The belligerent Pathan brother was back in full flow this season, guiding his Kolkata Knight Riders team quite often in the final overs, and not only after the openers would fail. He would start responsibly before opening fire with Andre Russell for company. He even bowled some very controlled overs during the Powerplay, thereby taking his team to the playoffs again before fizzing out against Hyderabad. Pathan looked dangerous again, and that’s a good sign, considering he has been out of form for what feels like years.


His injury in the final few matches meant that the Knight Riders struggled a bit to achieve balance, crashing out to eventual champions Sunrisers Hyderabad in the eliminator. Russell opened the bowling often, and finished off with Pathan in style, reminding everyone why he is perhaps T20 cricket’s most functional mercenary right now. He is, at the moment, more valuable than Chris Gayle, Dwayne Bravo and Dwayne Smith. His acrobatics in the field only adds to his frightening presence.


The younger Pandya, brother of Hardik who made a splash last season but flopped miserably this time around, kept the family flag flying high with a couple of stunning performances with both bat and ball. He was worth his weight in gold in a stuttering middle order, and almost took Mumbai Indians to the playoffs against the run of play – until his lack of experience showed up. He will do well to learn from the quick fall of his brother, and maintain a stranglehold over his form till he reaches the topmost level.


The biggest hitter of the tournament proved how valuable he was after Delhi Daredevils paid a record fee to secure his presence in the side. All their chopping and changing didn’t help, but Morris seems to have turned a leaf and discovered the West Indian in himself. He bowls at close to 150, destroys stumps and wields the bat as if he were a right-handed Gayle. South Africa needs to use him smartly if they are to ever win an ICC tournament. He is the X-factor.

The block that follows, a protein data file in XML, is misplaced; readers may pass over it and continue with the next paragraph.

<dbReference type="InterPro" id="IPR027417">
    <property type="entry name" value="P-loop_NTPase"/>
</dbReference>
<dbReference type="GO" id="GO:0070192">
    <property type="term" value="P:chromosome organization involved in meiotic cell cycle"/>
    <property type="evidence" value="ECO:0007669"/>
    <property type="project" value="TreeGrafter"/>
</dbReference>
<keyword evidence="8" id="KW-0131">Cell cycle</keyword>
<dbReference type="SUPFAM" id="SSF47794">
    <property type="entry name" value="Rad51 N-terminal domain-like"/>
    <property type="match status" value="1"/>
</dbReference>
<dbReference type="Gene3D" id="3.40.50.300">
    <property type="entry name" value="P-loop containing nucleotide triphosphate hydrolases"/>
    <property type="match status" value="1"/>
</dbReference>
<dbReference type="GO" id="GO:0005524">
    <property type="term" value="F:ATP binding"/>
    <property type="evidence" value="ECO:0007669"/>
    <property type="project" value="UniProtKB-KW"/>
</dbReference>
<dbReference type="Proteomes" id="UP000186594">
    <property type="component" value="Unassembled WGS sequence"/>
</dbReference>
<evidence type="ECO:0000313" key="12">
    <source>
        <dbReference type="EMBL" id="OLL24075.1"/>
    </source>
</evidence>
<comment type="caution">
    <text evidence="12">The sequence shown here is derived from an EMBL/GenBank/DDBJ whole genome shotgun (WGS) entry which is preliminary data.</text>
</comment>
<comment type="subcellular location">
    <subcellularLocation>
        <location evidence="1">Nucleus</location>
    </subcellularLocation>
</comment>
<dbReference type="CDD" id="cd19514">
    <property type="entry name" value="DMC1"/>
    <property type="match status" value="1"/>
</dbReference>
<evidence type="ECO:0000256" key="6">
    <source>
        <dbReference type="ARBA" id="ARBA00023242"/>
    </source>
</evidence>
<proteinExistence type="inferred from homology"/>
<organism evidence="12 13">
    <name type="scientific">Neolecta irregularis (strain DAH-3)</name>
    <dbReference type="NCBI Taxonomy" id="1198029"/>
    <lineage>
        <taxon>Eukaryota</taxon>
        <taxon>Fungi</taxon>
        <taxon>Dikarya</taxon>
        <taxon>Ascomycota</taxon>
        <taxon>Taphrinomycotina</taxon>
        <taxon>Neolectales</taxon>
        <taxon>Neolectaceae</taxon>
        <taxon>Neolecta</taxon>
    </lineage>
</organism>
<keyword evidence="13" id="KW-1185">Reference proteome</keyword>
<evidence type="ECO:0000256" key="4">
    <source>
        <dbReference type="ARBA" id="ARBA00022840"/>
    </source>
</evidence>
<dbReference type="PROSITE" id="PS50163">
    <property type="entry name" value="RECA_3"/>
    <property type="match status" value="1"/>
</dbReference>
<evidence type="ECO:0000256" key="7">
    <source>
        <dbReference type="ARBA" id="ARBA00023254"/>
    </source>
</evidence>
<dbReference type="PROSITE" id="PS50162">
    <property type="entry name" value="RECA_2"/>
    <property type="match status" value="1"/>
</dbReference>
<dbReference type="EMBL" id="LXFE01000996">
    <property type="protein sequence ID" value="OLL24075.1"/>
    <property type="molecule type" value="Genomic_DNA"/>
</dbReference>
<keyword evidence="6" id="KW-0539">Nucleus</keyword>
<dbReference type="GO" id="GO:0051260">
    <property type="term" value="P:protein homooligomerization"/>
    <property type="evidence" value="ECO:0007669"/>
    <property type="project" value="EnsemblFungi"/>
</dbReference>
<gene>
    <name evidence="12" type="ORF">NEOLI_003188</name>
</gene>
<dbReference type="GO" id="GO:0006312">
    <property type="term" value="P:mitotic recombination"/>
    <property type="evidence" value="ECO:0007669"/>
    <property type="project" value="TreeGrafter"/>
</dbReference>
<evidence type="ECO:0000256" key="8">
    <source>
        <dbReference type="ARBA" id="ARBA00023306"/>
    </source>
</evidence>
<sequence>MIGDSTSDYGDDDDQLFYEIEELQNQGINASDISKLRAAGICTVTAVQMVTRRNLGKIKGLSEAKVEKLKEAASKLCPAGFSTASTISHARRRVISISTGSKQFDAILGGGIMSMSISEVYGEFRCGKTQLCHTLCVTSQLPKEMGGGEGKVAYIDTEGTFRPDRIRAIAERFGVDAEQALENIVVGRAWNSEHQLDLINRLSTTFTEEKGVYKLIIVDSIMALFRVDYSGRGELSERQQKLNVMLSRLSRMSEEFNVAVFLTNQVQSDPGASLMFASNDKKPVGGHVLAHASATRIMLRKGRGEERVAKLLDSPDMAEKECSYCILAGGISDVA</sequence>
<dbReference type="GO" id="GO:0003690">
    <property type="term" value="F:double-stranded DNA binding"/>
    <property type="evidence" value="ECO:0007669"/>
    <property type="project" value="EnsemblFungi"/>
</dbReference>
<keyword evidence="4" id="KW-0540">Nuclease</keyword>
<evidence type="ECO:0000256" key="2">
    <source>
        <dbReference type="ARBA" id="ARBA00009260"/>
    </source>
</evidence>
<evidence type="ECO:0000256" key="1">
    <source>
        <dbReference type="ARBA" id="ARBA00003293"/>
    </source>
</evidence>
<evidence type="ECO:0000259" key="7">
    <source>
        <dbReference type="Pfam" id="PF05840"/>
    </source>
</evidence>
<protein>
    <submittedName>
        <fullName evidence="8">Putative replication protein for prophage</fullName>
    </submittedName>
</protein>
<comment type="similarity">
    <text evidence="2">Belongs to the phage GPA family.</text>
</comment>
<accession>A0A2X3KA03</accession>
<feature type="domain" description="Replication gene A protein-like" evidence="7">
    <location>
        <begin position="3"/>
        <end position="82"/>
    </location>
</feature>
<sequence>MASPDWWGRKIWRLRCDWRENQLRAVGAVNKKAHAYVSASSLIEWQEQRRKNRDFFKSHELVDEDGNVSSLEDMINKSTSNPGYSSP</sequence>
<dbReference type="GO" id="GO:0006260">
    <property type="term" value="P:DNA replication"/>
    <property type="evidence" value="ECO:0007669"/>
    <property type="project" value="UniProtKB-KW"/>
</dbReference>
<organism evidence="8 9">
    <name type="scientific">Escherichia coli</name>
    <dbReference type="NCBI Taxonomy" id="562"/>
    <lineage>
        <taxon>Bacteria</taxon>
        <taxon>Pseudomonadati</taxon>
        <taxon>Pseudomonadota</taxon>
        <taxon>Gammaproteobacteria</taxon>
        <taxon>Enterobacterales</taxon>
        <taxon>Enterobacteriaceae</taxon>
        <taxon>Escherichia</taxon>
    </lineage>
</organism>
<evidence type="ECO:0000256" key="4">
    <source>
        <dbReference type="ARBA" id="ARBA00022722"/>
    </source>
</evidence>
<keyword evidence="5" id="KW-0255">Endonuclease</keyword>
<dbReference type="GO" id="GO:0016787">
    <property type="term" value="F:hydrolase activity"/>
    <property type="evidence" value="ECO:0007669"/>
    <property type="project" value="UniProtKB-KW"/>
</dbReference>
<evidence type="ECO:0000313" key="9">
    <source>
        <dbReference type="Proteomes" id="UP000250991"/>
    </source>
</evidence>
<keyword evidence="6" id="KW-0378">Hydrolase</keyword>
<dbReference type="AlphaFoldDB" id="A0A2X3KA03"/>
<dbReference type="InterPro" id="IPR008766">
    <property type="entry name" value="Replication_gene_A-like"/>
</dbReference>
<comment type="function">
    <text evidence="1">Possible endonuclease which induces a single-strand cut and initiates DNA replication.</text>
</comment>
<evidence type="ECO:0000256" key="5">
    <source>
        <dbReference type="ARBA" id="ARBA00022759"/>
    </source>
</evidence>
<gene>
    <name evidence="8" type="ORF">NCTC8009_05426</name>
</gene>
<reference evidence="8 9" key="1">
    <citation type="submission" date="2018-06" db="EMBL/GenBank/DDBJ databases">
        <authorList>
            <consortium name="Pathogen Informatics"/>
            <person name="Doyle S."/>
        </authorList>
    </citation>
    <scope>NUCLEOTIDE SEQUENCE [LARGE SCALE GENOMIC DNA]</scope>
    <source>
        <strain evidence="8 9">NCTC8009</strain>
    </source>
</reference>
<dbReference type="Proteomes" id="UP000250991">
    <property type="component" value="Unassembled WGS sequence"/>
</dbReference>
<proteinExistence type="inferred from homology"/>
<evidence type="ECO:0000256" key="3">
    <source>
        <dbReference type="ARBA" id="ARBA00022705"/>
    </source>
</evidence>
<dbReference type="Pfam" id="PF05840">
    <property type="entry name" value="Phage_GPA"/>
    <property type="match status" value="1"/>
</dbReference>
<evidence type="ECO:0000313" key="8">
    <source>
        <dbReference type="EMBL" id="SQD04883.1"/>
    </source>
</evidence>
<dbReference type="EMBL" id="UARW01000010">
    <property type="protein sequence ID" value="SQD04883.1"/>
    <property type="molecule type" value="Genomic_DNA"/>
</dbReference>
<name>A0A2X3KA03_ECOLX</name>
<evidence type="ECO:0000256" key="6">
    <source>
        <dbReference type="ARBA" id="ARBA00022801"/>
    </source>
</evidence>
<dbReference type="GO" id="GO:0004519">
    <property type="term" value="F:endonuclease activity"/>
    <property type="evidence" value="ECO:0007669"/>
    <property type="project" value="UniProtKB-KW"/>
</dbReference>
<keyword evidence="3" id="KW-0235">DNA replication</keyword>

The purple cap holder started the tournament in disastrous fashion, being carted by young Sarfaraz Khan, before discovering himself again. He got back his swing, his smarts and his control, often picking up top-order wickets, bowling economically and even mastering the art of finishing off an innings with partner-in-crime Rahman. He was easily the best bowler in a tournament that was kinder to swinging seamers than to spin. Welcome back, Bhuvi. India now needs you.


The former chess prodigy, like Kumar, had a torrid start to the tournament before rediscovering his spin and loop, taking all his wickets on a tough Bangalore pitch. He bamboozled many middle-order batsmen with his flight, and made KL look like a better keeper than he was. Chahal finished second in the wickets list, but played a huge role in the revival of RCB fortunes after a despairing first eight games.


The left-arm Bangladeshi youngster came in and showed Indian fans why he is perhaps the best young seamer in world cricket today. After an excellent debut year in international cricket, Rahman took the league by storm after keeping out Trent Boult for almost the entire tournament. He bowled economically, and didn’t get as many wickets as he would have liked, but set up the stage for Bhuvi’s last over time and again. Together, they won their team the title.

12th man: ADAM ZAMPA 

Bench: Steve Smith, Dwayne Smith, Shane Watson, Murali Vijay, Karun Nair, Sandeep Sharma, Ashish Nehra


Shreyas Iyer, Brendon McCullum, Suresh Raina, Glenn Maxwell, David Miller, MS Dhoni, Hardik Pandya, Pawan Negi, R. Ashwin, Mohammed Shami, Chris Jordan